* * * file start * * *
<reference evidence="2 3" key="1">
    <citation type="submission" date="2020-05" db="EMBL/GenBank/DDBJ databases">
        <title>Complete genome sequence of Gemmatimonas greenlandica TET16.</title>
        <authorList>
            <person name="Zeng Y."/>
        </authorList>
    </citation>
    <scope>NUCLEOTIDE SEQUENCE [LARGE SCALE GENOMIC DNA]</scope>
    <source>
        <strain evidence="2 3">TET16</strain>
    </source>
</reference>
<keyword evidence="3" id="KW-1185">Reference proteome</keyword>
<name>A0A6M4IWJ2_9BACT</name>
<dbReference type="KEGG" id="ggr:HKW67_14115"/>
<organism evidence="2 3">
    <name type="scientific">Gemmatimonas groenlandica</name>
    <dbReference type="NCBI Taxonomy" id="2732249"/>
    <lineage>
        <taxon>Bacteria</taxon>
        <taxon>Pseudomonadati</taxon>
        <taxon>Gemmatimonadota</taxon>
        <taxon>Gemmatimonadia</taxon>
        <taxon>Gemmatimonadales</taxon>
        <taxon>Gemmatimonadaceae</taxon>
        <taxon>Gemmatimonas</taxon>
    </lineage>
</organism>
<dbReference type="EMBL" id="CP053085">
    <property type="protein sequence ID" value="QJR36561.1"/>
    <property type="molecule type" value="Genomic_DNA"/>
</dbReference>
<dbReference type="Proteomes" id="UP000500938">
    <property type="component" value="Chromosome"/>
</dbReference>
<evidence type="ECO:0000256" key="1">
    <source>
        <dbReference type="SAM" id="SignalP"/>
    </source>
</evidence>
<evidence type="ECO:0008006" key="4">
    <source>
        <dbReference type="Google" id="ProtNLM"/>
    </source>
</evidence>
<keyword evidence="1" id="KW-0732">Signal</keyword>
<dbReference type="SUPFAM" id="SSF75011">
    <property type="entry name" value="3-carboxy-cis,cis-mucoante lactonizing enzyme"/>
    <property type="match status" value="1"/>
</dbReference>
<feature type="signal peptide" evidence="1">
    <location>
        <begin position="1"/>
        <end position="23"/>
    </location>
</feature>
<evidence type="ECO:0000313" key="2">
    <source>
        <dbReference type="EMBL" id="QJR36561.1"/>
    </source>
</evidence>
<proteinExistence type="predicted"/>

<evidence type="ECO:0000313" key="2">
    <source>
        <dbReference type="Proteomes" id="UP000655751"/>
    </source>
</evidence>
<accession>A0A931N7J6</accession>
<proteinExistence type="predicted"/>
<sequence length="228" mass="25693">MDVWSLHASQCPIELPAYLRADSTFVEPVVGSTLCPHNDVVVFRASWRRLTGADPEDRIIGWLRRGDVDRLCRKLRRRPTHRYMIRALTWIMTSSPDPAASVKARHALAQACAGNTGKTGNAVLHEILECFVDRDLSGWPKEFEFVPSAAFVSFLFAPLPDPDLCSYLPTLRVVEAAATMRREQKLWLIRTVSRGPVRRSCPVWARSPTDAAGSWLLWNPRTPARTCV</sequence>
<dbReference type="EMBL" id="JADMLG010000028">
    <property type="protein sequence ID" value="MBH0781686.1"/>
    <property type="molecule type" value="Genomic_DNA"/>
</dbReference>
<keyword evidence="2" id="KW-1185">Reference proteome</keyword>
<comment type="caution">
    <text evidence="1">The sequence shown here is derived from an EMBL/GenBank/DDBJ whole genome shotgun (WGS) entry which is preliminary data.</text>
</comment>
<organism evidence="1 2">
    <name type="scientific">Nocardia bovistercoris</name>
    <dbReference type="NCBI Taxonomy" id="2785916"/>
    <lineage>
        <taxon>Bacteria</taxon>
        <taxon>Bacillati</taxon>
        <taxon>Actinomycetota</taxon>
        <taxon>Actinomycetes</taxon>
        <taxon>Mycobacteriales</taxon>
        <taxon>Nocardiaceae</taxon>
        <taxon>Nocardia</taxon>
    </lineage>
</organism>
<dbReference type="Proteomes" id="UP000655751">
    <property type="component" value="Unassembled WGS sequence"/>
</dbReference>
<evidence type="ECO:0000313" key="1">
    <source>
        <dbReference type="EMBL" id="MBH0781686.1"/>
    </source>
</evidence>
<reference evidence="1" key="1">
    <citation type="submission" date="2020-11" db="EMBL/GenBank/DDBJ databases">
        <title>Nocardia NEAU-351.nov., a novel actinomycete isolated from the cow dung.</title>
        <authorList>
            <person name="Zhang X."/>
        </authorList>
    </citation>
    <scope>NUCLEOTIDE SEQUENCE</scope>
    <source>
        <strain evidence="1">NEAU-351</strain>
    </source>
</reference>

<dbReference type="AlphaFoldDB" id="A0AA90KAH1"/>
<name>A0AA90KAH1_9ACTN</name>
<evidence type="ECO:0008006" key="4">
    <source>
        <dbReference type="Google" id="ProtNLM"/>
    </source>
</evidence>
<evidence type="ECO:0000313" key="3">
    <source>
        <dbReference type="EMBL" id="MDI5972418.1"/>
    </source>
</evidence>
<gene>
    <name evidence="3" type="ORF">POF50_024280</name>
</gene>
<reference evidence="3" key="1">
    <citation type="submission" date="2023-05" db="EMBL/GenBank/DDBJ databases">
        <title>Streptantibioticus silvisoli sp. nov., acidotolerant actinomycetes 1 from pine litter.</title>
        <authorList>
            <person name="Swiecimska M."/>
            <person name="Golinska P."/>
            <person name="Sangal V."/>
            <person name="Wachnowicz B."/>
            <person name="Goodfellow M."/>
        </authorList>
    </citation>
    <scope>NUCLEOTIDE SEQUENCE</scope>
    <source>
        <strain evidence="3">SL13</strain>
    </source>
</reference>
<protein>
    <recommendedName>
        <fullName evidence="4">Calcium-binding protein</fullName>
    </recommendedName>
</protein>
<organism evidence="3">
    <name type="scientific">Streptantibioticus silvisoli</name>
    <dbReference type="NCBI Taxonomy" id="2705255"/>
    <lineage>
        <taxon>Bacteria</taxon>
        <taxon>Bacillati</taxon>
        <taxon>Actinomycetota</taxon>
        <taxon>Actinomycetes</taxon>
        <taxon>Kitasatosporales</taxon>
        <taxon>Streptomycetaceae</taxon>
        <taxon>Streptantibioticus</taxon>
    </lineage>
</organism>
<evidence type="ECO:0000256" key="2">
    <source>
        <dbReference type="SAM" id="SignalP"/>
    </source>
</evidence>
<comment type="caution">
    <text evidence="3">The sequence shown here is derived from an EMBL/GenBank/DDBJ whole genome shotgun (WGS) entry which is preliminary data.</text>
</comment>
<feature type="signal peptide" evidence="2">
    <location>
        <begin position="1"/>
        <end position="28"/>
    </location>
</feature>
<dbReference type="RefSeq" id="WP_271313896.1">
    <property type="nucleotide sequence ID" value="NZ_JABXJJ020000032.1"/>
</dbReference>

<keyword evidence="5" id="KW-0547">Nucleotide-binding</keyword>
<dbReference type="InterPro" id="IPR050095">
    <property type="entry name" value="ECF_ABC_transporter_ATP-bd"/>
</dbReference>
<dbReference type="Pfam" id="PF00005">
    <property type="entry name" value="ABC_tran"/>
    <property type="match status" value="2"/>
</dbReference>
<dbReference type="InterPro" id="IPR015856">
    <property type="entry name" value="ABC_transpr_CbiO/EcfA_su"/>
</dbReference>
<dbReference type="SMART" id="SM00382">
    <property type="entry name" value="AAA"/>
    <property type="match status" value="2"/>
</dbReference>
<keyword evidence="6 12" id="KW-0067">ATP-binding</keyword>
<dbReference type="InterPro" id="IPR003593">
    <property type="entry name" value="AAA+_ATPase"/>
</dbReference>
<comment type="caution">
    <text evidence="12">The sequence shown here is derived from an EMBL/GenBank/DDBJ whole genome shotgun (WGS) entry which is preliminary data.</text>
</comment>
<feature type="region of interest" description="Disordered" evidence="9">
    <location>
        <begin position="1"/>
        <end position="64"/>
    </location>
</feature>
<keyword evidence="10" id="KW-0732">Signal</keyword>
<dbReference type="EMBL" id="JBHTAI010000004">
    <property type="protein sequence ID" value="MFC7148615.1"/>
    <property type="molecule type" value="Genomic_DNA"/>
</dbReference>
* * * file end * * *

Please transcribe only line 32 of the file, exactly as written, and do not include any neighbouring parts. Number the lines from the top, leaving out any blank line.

</dbReference>